Kids and eReaders: Something Gained . . . and Something Lost?

An interesting mention today on Fuse #8 about eReaders for small fry and B&N’s color Nook for kids. Velocity is doing the same thing in a much sturdier version; read about the storypad here.

While this is all interesting, I still think that a crucial interaction between a parent and kid will be lost with a reader.  Call it my prejudice, but being a child shrink means I think about child development and human interactions–particularly between parent and child–all the time.  That kind of human interaction is just as important as manipulation of the environment.  There’s something about holding and manipulating the actual BOOK that dovetails with the development of a kid’s spatial-recognition skills.  In a way, this is why older teens haven’t much liked eReaders and don’t find them all that useful as textbooks (I believe it was Princeton that tried the experiment and concluded that eReaders were a no-go).  Spatial skills develop very early on and go hand-in-hand with acquisition of object permanence: that something continues to exist in three-dimensional space (and memory) even if a child can’t see it.  It’s why very young children will look behind a mirror to see where something’s gone; why peek-a-boo works so well with infants but bores a toddler.  The toddler knows you’re there; the infant is delighted to see you reappear; and the kid in-between will eventually reach out and take your hands away to reveal your face–> a key realization that utilizes both object permanence AND a knowledge of HOW an object occupies space.

This is also a highly adaptive survival skill.  If this were a cave-kid, this would translate, eventually, into an understanding that the wolf about to eat you is hiding behind that rock; it’s not gone and if you don’t realize that, you don’t survive.  So these kinds of skills are very old: not primitive, just essential.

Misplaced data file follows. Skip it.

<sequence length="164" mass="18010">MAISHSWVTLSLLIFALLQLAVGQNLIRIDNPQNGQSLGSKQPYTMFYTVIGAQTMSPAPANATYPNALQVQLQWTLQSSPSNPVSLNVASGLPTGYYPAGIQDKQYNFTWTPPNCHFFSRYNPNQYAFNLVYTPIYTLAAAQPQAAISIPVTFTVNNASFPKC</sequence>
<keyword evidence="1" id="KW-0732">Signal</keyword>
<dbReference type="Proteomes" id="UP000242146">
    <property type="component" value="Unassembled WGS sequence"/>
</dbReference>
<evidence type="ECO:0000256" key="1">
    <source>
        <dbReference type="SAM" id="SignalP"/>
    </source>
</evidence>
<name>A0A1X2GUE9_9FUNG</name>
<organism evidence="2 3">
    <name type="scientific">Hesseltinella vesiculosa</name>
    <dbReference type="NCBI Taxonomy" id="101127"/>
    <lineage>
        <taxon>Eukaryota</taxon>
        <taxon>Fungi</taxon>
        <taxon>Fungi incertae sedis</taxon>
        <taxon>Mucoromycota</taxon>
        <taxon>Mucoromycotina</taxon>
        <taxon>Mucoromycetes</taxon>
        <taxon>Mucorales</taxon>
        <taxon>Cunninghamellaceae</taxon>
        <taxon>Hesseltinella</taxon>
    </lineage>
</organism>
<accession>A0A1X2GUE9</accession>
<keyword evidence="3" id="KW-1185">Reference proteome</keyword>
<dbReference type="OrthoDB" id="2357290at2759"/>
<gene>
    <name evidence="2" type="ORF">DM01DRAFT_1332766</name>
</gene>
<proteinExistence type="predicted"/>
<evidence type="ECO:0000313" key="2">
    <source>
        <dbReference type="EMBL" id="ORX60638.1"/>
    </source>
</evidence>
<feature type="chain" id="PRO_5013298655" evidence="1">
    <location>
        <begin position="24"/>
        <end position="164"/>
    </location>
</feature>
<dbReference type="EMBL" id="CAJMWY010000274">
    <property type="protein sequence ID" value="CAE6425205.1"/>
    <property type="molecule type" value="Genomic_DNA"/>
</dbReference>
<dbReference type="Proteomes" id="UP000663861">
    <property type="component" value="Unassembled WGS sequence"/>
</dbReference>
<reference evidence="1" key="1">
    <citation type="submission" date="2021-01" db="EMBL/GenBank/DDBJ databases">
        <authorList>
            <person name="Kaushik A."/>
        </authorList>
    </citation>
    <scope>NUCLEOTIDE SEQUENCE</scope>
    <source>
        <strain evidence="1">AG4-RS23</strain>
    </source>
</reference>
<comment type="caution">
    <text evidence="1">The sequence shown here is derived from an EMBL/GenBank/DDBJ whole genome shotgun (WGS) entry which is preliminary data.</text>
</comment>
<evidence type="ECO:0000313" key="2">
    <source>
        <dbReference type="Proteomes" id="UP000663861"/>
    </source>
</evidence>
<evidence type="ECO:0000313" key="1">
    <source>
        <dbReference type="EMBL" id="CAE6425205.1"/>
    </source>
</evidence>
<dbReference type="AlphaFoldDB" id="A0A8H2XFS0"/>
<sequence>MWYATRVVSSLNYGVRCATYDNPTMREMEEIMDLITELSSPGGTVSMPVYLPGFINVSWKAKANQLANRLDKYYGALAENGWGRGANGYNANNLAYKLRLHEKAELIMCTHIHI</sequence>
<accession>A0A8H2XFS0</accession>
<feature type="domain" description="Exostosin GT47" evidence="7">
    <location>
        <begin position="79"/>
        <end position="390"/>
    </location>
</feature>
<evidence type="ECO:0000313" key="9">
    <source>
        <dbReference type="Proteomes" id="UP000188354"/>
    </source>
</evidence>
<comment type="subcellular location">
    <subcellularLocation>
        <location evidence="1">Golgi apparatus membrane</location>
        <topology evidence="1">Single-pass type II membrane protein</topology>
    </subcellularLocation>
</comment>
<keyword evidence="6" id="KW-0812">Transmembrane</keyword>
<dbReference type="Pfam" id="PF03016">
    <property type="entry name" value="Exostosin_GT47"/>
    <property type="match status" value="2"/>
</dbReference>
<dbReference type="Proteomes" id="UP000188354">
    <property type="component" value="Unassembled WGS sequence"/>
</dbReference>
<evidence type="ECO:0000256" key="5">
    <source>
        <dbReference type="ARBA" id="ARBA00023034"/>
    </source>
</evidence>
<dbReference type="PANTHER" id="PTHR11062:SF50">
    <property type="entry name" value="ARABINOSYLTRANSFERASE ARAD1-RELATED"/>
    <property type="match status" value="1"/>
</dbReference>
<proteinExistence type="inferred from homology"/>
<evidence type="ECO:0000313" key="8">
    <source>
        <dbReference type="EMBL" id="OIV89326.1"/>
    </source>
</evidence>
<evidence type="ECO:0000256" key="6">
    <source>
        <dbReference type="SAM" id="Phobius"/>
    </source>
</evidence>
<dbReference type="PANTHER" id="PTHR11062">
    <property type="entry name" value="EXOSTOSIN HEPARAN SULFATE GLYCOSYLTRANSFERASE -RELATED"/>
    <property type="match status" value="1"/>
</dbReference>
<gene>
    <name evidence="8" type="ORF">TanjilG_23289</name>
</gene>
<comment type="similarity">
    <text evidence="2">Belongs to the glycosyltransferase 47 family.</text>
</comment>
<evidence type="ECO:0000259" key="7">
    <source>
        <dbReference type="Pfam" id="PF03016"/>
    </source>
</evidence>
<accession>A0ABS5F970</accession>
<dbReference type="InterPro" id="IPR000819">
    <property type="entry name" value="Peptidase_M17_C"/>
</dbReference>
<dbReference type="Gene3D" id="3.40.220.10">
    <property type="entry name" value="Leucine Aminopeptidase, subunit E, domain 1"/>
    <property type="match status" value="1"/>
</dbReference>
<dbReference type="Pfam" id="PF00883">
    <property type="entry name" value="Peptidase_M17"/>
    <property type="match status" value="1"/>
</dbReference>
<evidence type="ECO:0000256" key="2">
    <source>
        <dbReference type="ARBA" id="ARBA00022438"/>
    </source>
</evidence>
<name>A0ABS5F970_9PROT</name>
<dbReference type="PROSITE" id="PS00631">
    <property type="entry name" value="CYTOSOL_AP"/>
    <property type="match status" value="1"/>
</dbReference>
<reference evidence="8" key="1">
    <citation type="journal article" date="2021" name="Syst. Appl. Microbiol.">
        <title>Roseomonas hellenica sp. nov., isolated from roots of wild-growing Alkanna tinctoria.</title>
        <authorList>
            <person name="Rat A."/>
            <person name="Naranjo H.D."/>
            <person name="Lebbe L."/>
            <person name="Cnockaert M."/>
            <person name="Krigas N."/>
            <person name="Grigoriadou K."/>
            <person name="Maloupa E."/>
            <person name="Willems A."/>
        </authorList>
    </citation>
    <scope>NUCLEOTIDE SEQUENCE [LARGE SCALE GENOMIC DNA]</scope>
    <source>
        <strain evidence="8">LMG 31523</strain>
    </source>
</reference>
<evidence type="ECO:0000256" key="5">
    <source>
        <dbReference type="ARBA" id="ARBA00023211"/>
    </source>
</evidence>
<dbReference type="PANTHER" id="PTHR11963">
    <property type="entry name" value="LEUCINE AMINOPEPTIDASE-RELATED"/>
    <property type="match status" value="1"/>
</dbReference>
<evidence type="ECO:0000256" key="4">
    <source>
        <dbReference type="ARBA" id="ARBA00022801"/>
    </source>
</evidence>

In the same way, think about how people find information in, say, a book.  The book exists in multiple dimensions, of which not the least important is 3-D: a book as an object with width, length and depth.  Depth (and not just depth perception) is extremely important in terms of accessing information.  If you talk to kids (and older teens and adults), many can tell you approximately how far *along* in the book a certain tidbit of information might be; this is how people find things in books (and space, in general; it’s why you can recall not only the layout of your cluttered desk, but how you also remember that the paper you’re looking for is third pile over, about halfway down).  Similarly, kids can also describe the look of the page and its layout, as well as what comes before and after.

While the ability to recall the look and layout of a page might translate with an eReader (and I’m still not sold on that), there is no 3-D in a reader and no opportunity to exercise spatial skills that might compensate if, say, your ability to recall WHAT the page looks like isn’t as advanced.  Spatial skills are also something that many boys are better at by adolescence than girls.

Just some food for thought.  While there may be gains with eReaders, I wonder, really, what will be lost: which skills might not develop as well or be capitalized upon.  Conversely, would some kids develop different skill-sets?  Possibly.  Only time would tell–but, again, I’m not sure that neglecting innate abilities in favor of new tech is a good thing.

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